Tools for Implementing Collaborative Care
In United States primary care, helping patients with depression is a daily crisis. Over the past decade, Collaborative Care has emerged as the new standard for depression treatment in primary care. Recommended by the United States Preventive Services Task Force, this model speeds improvement through increased engagement, symptom monitoring and rapid treatment adjustment.
While Collaborative Care is a proven solution to this crisis, implementing it in any medical system exposes unexpected challenges. As an implementation group shapes a Collaborative Care model to fit their local environment, there is no systematic method to determine which parts of the model can be modified or where flexibility might undermine success.
The Core Principles and Tools for Implementing Collaborative Care defines a serviceable framework for making implementation decisions to integrate mental health treatment into primary care. When decision-makers agree not just on goals, but on the core principles those goals are based on, all decisions get filtered through a lens of shared values, and fall into one of two categories: "fidelity required” or “flexibility allowed.” This discrete, shared understanding enables anyone involved to ensure decisions have integrity.
To access the toolkit for free, follow this link.
Addressing Tobacco Dependence in the Behavioral Health System: Training in the “Bucket Approach”
Individuals coping with mental illness and/or other addictions, who use tobacco, are interested in quitting, can quit, but need more support. With funding from the Bureau of Prevention, Treatment, and Recovery in the Wisconsin Department of Health Services, the University of Wisconsin Center for Tobacco Research and Intervention has developed a free, online training to equip behavioral health clinicians with the skills to support patients on their quit journey. Addressing Tobacco Dependence in the Behavioral Health System: Training in the “Bucket Approach” launched in October of 2019 and is based on the Public Health Service Clinical Practice Guideline: Treating Tobacco Use and Dependence. The training is tailored both to the motivational readiness of smokers coping with mental illness and/or addiction, who may need more time and resources to quit, and the busy clinician who has limited time to address tobacco dependence. The training takes a system change approach to tobacco treatment integration and includes information about how to measure outcomes and implementation fidelity.
The Bucket Approach training consists primarily of videos that demonstrate each of the intervention’s clinicians can provide to enhance motivational readiness and success in quitting. The interventions are brief and designed to build upon the skills clinicians already possess. Available at helpusquit.org, the training can be completed at the clinician’s pace and offers up to 8.25 free CE credits. To date, 898 people have enrolled and 446 of these have been from Wisconsin.
Self-Measured Blood Pressure (SMBP) is a strategic method to help patients control their hypertension and determine if undiagnosed patients have hypertension. With clinical support, SMBP has shown to positively effect health system blood pressure control rates. SMBP involves the patient and the clinical care team. The patient uses a portable blood pressure device at home, checking and recording their blood pressure multiple times a day over a matter of several days. The results are then sent to the primary care team where an analysis might include changing the patient’s blood pressure medication or diagnosing them with hypertension if not done so already. When used with home-based blood pressure checks, patient counseling, education and visit follow-ups, patients are more likely to be on track and better understand and manage their hypertension.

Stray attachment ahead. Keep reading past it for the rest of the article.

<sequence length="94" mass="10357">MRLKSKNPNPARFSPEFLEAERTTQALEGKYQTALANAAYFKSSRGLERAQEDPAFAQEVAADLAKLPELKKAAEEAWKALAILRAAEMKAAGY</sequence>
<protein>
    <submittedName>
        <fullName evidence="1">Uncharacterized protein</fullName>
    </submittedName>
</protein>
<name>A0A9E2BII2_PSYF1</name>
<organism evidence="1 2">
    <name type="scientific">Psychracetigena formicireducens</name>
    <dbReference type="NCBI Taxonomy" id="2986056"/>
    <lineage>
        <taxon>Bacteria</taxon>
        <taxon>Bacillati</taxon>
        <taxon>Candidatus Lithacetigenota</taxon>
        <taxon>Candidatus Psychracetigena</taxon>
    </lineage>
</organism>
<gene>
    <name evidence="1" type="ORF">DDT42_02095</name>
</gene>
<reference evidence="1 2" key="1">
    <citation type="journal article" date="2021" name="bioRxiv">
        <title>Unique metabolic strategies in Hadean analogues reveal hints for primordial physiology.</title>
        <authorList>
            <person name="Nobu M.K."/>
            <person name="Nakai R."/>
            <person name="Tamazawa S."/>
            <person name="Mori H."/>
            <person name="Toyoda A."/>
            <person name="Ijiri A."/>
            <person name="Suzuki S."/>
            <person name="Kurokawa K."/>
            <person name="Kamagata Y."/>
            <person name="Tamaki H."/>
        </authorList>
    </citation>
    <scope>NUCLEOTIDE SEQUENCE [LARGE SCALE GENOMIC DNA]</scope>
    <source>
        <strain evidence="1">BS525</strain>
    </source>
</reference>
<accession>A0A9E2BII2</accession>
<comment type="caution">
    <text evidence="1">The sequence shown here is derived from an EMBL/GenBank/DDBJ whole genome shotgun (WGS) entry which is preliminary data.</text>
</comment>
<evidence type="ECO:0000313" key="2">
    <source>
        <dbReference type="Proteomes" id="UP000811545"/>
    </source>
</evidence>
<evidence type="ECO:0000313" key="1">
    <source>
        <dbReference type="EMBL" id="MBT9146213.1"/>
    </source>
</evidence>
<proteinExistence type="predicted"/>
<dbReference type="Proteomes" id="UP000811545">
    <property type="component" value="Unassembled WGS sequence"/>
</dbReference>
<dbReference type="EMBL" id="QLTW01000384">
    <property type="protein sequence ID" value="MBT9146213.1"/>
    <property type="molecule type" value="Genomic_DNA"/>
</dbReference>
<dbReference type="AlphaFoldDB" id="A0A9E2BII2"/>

Resources that can help your health system kick-start this strategy are the following:
SMBP was discussed during the March Chronic Disease Learning Collaborative meeting and the collaborative will continue to explore new ways to manage chronic conditions in the future. If you would like to be a part of the conversation, contact Jen Koberstein.
Adolescent and Child Health
The WCHQ Adolescent and Child Health Improvement Team focused on child and adolescent mental health at their March meeting. The meeting provided an opportunity to dig deeper into the subject and review resources as members shared their own best practices on addressing mental health among children and adolescents.
Member health systems emphasized the importance of integrated behavioral health when addressing child and adolescent mental health. One member stated they have a pilot program where primary care providers can request a 15-minute consultation between the patient, caregiver, and a psychologist during either a routine or acute appointment. Patients are then scheduled for follow-up behavioral health appointments as needed. Another member discussed the benefits of having a behavioral health consultant on staff as part of the primary care team. Patients are less likely to fall through the cracks with this type of model in place. In addition, it helps patients, who might fear speaking with a stranger or are nervous about the counseling process, better understand the normalcy of talking to someone and that counselors are regular people. One member noted that using their patient portal where patients can fill out their depression screenings ahead of time, allows the care team to prep for the patient’s visit more efficiently.
Resources related to Child and Adolescent Mental Health:
If you’re interested in joining the discussion or the Adolescent and Child Health Improvement Team, please contact Abbey Harburn.